Depression and Anxiety: 10 Signs It’s Actually Grief

 

Have you ever wondered if your depression and anxiety are just that, or something bigger?

 

A lot of us suffer from depression, anxiety, or both and we are looking for answers as to WHY we feel this way.

In many cases our depression and anxiety are even misdiagnosed…

 

Grief can often be the foundation for our depression and anxiety, and the process to overcome grief is drastically different.

So, how can you tell?

 

Here are 10 signs that you may be suffering from grief

 

#1 You’ve experienced a loss (typically within the past 1-2 years)

If you have recently experienced a loss, this is the number one sign that you could be suffering from grief. There is a general guideline that you typically don’t experience grief longer than a year or two. (Obviously that was not the case for me, so know that everyone is different.)

There are no rules or guidelines to the type of loss. You could have moved, started a new school, ended an addiction, gotten a divorce, or experienced a death of someone you loved. Honestly, there are too many types of losses to count.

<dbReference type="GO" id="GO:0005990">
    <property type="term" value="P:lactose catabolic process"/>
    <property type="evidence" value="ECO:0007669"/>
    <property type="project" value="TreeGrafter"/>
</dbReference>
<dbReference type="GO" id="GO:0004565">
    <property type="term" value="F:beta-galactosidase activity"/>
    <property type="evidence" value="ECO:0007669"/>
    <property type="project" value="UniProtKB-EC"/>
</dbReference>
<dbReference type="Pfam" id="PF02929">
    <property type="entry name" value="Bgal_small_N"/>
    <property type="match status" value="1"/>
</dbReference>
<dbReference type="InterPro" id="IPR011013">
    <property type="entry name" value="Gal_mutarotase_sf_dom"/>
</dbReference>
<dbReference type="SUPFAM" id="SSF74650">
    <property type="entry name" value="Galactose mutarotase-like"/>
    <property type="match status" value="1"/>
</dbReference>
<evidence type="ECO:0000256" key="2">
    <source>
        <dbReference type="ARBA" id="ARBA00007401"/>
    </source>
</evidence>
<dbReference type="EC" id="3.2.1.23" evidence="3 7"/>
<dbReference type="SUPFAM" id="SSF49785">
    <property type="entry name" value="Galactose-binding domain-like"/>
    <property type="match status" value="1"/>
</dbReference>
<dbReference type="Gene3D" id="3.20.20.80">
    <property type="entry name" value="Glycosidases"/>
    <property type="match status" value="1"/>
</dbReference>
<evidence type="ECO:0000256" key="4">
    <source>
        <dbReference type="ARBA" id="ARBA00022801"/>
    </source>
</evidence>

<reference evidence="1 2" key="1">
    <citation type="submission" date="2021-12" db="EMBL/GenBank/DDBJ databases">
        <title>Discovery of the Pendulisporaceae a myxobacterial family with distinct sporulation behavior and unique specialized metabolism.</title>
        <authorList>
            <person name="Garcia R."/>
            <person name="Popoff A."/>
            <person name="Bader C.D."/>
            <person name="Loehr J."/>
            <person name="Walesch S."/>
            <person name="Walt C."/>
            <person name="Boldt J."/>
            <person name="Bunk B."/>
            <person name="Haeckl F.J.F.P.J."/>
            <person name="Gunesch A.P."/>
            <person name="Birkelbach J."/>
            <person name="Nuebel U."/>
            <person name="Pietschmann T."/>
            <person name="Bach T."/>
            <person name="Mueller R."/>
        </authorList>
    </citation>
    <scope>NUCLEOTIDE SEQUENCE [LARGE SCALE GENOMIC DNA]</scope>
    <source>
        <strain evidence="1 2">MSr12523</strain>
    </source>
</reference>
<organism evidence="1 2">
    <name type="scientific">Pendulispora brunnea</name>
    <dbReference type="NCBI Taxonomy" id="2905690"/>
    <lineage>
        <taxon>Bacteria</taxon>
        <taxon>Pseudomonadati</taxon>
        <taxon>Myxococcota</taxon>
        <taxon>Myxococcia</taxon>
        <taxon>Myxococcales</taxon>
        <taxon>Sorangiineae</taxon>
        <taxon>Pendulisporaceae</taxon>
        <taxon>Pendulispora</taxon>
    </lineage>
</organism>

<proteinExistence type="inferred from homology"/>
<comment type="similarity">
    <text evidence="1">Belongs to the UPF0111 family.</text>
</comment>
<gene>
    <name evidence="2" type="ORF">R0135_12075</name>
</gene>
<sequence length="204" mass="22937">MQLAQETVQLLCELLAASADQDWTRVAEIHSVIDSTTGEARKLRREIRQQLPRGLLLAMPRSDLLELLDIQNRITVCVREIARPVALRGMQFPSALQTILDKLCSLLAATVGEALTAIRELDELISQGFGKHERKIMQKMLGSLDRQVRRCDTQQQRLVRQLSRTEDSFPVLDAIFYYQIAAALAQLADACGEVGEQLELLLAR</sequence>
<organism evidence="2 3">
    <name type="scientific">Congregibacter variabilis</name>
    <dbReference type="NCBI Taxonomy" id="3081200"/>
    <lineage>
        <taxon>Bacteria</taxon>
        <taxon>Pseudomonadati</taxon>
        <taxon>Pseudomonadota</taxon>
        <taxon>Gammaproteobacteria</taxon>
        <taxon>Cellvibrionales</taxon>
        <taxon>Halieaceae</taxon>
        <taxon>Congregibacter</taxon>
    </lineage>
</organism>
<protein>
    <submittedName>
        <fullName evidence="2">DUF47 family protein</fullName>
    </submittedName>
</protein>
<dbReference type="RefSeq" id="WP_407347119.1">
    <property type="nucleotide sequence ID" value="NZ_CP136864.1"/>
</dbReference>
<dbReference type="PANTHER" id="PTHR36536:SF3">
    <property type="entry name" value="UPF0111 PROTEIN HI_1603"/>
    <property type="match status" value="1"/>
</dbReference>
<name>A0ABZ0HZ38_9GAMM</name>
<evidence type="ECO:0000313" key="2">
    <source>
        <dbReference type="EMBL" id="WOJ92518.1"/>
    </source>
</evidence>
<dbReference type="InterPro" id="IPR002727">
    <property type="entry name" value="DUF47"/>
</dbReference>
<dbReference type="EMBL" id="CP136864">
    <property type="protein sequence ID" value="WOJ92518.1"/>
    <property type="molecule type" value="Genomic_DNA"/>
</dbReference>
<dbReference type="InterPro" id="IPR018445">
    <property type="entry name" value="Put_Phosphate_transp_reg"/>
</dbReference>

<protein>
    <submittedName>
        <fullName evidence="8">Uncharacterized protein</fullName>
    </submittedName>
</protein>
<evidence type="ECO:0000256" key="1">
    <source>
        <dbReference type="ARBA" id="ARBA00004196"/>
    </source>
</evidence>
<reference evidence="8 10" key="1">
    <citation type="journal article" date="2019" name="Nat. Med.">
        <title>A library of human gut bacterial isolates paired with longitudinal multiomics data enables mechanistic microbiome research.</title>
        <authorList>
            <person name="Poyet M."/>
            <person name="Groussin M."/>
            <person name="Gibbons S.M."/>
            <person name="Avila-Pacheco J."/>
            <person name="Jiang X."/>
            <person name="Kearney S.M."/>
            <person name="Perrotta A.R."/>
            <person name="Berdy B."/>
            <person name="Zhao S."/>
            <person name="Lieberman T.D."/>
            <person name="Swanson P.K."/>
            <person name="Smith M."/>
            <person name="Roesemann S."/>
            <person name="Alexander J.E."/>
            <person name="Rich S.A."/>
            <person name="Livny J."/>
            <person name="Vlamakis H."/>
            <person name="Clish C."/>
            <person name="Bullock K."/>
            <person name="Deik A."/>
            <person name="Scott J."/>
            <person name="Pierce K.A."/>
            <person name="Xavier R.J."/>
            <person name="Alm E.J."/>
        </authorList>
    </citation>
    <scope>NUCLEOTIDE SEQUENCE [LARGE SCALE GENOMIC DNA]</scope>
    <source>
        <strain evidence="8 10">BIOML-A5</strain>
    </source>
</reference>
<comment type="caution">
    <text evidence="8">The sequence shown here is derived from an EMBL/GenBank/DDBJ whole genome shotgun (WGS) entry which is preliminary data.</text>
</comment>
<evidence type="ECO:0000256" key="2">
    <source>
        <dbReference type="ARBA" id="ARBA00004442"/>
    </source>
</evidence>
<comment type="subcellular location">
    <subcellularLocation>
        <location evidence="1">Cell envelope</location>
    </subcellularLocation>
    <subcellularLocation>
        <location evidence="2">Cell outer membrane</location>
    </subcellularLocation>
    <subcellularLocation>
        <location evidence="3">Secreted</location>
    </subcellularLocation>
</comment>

Grief weighs you down… Due to whatever loss you’re experiencing, it makes it hard to get through the day and accomplish simple tasks like grocery shopping and laundry.

 

#2 You have a hard time accepting major life changes

Losses and major life changes are extremely similar. When you accept major life changes, you’re able to move forward and feel optimistic about your future. When you don’t accept major life changes, you remain in denial and wish for the way things were before the change.

This causes you to live in the past and consistently wish things were the way they used to be. You’re never present in the moment, and you don’t realize you’re missing out on new experiences.

 

#3 You feel more emotions than depression and anxiety are typically associated with

Both grief, depression, and anxiety cause you to feel emotions more intensely. There are definitely different levels of severity that come with depression and anxiety, but in general, when you’re depressed and/or anxious you typically aren’t interested in things, you feel down and hopeless, maybe even empty and apathetic, and you sometimes feel nervous and might panic at times.